By Ozzie Jurock
You now are an owner of a fine investment. Life is easy from here on in, right?
I have owned my share of rental properties and have both good and absolute horror stories to tell. The good news is that you can avoid the horror, but you need to be good. Good at being a manager, that is.
Often we mix up our objectives when we try to manage our rental property ourselves.
We want to increase the value of our property, we want a tenant to pay our mortgage, we want to be loved by the tenant and we want him or her to pay on time every time - and we want him/her to take care of the property better than if it was their own.
Well, I have news for you.
You'll get some of these some of the time, but not all of these all of the time. The worst one here is wanting to be loved by your tenants.
You can't be; you are at odds. He wants to pay as little as possible with you shouldering all of the upkeep, you want him to pay as much as possible and cut the grass, too.
Property management involves writing ads, handling inquiries, showing property at night, collecting rent, unfriendly tenants ... it all spells personal involvement and free time encroachment.
So, unless you know what you are doing, hire someone qualified who will also give you solid reliable service.
If you manage only one property, go to the library, there are plenty of good books on the subject.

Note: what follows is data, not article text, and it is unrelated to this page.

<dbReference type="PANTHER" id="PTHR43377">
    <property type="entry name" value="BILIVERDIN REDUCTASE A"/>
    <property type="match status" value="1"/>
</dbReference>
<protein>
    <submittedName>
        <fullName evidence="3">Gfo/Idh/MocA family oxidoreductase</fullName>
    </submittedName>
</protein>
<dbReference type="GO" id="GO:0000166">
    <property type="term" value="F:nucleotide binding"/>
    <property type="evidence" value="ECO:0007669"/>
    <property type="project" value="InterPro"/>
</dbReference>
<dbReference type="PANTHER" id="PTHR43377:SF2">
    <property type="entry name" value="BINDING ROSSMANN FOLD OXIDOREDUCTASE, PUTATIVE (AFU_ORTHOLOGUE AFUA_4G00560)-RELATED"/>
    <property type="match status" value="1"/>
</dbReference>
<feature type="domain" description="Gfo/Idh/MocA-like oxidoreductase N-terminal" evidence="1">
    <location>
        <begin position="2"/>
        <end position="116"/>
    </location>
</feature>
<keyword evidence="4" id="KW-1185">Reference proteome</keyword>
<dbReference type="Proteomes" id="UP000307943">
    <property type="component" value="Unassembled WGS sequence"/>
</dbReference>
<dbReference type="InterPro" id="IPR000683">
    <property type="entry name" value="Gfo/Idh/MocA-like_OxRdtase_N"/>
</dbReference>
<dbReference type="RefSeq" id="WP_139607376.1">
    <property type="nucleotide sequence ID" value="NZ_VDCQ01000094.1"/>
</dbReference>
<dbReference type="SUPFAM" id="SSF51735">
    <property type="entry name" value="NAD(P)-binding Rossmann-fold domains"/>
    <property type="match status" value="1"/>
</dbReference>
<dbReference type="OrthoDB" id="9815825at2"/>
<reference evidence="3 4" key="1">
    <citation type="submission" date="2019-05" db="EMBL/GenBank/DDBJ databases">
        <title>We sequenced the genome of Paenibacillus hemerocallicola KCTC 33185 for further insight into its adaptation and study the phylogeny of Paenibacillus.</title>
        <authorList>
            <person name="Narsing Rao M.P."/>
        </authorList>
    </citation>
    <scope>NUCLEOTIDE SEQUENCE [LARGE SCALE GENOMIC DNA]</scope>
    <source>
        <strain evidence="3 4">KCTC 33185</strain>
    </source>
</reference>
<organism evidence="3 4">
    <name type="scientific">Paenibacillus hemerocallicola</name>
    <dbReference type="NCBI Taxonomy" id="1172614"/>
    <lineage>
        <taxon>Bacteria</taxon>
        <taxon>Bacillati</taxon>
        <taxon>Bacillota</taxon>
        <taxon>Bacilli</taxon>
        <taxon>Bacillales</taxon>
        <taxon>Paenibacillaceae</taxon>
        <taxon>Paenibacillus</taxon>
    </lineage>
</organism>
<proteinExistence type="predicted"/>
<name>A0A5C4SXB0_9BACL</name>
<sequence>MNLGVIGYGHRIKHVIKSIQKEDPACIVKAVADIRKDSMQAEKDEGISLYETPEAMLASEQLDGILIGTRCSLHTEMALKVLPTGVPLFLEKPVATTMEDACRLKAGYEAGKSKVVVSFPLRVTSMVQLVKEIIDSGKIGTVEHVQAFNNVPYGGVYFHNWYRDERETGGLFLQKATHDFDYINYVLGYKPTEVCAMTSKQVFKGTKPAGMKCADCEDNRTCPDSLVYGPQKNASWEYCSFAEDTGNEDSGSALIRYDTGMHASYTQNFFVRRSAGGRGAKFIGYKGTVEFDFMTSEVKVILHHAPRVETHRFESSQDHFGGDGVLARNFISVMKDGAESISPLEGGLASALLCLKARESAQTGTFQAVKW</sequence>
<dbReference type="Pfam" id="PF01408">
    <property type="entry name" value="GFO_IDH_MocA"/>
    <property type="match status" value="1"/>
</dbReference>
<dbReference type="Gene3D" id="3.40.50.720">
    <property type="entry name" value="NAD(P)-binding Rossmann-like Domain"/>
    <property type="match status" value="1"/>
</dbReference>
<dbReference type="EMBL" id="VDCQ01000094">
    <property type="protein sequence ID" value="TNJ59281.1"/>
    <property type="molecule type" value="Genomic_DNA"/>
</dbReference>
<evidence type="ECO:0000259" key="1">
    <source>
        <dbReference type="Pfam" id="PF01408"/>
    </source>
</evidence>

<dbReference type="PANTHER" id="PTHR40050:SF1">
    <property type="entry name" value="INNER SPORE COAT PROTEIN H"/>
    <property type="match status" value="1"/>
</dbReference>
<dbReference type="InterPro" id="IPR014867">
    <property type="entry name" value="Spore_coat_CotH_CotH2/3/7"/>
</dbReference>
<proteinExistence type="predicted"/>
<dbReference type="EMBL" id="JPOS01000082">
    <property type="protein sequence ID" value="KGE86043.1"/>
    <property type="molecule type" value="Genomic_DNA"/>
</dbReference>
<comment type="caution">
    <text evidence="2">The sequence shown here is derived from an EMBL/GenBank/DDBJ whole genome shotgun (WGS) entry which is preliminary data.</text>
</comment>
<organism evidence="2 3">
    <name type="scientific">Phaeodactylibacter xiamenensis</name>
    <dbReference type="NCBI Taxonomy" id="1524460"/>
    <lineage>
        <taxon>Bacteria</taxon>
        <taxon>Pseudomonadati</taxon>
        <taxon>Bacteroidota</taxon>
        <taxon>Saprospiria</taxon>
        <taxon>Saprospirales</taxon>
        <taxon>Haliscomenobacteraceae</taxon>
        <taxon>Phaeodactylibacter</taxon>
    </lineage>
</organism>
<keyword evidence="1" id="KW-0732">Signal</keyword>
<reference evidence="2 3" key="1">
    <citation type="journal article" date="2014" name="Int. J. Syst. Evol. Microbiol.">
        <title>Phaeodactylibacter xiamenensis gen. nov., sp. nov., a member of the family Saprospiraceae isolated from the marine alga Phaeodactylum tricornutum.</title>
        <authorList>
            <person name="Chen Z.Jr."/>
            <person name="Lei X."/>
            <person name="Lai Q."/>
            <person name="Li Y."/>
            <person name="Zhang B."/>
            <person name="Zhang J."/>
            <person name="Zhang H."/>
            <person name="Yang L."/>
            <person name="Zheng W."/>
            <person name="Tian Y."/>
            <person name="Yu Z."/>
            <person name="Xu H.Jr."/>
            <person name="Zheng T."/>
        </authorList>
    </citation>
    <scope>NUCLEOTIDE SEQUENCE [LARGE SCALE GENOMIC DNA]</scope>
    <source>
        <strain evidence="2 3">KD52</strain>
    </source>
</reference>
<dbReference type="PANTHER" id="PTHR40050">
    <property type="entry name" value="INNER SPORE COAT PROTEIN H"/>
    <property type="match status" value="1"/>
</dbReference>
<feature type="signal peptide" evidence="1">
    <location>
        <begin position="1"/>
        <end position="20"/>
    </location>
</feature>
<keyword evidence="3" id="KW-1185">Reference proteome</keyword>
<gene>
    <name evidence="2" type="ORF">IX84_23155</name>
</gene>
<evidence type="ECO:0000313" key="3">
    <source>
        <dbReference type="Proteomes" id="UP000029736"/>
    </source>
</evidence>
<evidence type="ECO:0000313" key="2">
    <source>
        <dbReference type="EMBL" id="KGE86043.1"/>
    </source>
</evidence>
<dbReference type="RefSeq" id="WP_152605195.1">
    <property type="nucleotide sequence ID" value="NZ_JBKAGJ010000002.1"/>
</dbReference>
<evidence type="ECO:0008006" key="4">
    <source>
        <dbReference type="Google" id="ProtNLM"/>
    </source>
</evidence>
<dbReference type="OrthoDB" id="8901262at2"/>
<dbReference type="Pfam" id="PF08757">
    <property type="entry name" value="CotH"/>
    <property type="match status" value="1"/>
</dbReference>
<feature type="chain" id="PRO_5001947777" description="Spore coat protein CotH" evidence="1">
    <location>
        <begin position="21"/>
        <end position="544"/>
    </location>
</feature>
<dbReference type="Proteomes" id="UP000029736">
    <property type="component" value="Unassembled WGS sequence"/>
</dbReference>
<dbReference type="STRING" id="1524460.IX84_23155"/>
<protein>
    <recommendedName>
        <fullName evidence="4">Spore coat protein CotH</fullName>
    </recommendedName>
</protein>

Do some research, become certain.
If you own more than one, or if you own it "long distance," get a professional manager.
Get references, and check those references for tenant and manager! (TenantVerification.com allows you to check out tenants).
A good property manager doesn't take the first yokel that wants to rent the place.
He/she has a plan of action to get tenants, he has a clearly itemized contract with his owners, and one with his tenants.
He must have a reviewable business plan. Ask your manager for his.
The manager has a written budget outline covering income projection, timely collection of rent, expense control, established rental value, simple accounting and maintenance.
The manager also has to show you the operating procedure he employs for maintenance (ongoing or reaction to problems as they occur), repairs (ditto), safety and security issues and insurance.
You should also inspect the property with your manager together and meet the staff he employs.
What's his regular inspection routine? Does he hire contractors to do the work? Does he advance funds? Does he use rental income to place ads, make repairs, etc.? What is the track record? Who can you call to verify?
Limit the amount he/she can spend without approval. Do this all up front.
Have a written understanding of your relationship - small building or large - and you have a basis to measure actual performance against promised performance.
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